HRTech Interview with Amy Gurske Co-founder and CEO sayhii


We all deserve to be heard, believes Amy. And with this thought she accelerated her 20+ years journey and launched sayhii!

1. Could you brief us about yourself and your career before sayhii?
I spent 20 years in Corporate America. Being both a right- and left-brain innovator, I loved large organizations because I could find outlets for my creative energy while driving data-driven approaches across organizations. I leveraged the power behind process, data, and technology but needed to go further to understand why people would balk at these new and innovative solutions. So I went beyond my undergrad roots of engineering to pursue Industrial and Organizational Psychology to better understand why and how humans interact with what is around them. I spent 20+ years, in a diverse set of roles, in Corporate America working as a leader across teams such as Global Management Consulting, Global Supply Chain, Change Management, and Solutions Architecture at large organizations, the common denominator was humans.

2. What was the inspiration behind the beginning of sayhii?
Honestly, my experience. More and more people are falling through the cracks. Mental health is on the rise more than it ever has been, addiction is skyrocketing and our humans are struggling. I have been the individual who has fallen through the cracks. I mentioned a glass ceiling in my previous response. After 17 years with an organization, I realized there were people and barriers in the way of me succeeding. Unfortunately, it was the leadership of the team I had been on for 10 years. I received the corporate response of “work with your manager”, whom I had already lost trust in. So I left the organization. I intended to retire with that organization. After I left, I got calls from leadership asking “why did you leave”? It was a simple response, “I no longer felt like I had a seat at the table.” I knew there had to be a better, safer way to listen, but listen with the intention to act. Sayhii not only listens, but prompts you to have a conversation with someone who can hear you. We all deserve to be heard and we all deserve the opportunity for success, no matter what we’re facing.

3. What are the pain points that customers usually approach you with?
The two largest pain points our clients have are regretted attrition and productivity. Voluntary turnover is at an all-time high, costing US companies over $1 trillion dollars annually. Low productivity costs US organizations about $1.8 billion annually. It’s not about selling more or producing more, it’s about engaging and optimizing humans to reach and exceed their goals by addressing their pressing needs. When needs are met, humans can perform and grow. When they aren’t met, humans are in a deficit and not able to perform and more pressure is put on them, causing cracks to form and people to fall through them. We can stop those cracks.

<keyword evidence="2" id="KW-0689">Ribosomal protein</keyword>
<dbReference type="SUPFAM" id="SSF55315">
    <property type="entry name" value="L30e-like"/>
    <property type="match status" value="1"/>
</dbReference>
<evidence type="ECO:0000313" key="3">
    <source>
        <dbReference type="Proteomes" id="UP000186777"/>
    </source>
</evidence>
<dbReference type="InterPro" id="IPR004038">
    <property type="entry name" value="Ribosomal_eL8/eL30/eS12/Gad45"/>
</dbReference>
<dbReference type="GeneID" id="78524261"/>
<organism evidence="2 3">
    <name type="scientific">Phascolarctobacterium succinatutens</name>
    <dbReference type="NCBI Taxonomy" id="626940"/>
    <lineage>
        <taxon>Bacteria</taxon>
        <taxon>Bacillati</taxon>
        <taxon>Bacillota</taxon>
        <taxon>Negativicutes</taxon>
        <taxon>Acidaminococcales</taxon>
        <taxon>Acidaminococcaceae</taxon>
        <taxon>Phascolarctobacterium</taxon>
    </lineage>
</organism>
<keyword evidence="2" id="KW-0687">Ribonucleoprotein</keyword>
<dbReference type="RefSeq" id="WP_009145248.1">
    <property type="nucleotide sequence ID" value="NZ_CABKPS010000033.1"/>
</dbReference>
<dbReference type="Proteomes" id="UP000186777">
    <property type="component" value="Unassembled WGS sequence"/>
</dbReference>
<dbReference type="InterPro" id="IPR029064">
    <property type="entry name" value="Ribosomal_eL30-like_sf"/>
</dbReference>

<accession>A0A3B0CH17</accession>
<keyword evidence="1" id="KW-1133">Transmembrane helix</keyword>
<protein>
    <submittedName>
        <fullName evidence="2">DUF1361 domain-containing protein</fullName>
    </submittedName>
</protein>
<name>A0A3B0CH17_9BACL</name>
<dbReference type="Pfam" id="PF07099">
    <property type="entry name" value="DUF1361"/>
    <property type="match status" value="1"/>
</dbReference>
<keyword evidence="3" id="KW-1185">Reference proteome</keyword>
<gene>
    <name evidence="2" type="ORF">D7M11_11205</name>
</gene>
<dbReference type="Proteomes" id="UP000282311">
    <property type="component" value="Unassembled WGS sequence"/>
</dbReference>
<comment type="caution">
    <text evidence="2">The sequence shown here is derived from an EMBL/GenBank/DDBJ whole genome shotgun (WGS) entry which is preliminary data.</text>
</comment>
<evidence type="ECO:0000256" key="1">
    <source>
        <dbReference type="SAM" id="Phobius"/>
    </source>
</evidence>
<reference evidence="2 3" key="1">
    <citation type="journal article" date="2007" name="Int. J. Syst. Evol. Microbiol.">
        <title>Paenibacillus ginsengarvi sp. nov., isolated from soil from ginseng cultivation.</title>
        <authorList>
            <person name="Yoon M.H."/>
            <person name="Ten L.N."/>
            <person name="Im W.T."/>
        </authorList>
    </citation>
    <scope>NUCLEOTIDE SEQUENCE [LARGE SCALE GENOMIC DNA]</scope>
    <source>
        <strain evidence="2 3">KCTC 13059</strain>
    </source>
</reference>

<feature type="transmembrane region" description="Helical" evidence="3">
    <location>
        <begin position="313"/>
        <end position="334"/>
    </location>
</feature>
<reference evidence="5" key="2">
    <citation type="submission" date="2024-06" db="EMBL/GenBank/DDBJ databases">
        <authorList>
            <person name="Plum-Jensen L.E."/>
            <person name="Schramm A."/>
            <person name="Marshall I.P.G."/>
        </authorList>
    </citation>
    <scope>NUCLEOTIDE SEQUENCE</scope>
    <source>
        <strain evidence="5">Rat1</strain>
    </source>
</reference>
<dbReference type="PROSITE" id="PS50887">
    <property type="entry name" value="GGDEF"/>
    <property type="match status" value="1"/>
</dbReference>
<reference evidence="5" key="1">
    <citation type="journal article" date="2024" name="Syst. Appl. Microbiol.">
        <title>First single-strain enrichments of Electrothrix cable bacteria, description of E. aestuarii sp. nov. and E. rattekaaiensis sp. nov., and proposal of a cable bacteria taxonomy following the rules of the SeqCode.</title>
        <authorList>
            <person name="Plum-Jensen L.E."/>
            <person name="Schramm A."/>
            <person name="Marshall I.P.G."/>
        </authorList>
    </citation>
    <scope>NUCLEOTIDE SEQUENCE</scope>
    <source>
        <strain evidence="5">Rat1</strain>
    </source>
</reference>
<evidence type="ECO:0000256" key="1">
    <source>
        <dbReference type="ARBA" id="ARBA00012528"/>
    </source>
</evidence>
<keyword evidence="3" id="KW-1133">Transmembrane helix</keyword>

4. In recent years, how has technology changed HR operations?
HR operations has, historically, been an afterthought for most organizations in regards to technology. They had the use of existing ERP programs, or emerging HCM platforms to track the humans at work. We saw Talent Management programs pop into the industry in the 2000s helping organizations track individuals progress towards their goals. But all of those programs and platforms were based on what the organization wanted and needed from the individual, but never addressed what the employee needed from the organization. ML and AI are common tools utilized by organizations to optimize internal processes such as their supply chain, operations, product offering and marketing efforts. We’re using the same optimization and technology, but turning its focus to listening effectively to humans.

5. In what ways does an organization emphasize individual motivation and personality?
The short answer is many aren’t, which is why we’re seeing the turnover we’re seeing. Historically it’s been less about the individual, and more about what the individual needs to do for the organization. Leaders lead in a way that makes sense to them and their personality and motivations, but that often leaves people feeling disconnected and isolated.

By identifying each individual’s personality and motivations, we can optimize the experience in the workplace and coach leaders on how to lead diverse teams through recognizing differences and leading in a way that resonates with all.

6. How do individual perceptions matter for the organization’s growth in the long run?
I used to hear all the time, “perception is reality”. That is true, to some extent. We need to diversify our perceptions, by diversifying who we talk to, what we talk about, and how we talk about it. It’s up to the organization to shift those perceptions. But they need to listen to what everyone’s perceptions are. Actions speak louder than words. Sayhii is here to provide those actions, through the entire organization and bubble up the perceptions that are needing to be addressed to bring visibility to leadership on what needs to change to both retain and keep employees happy and productive.

7. How has the integration of technology contributed to improving the work culture of an organization?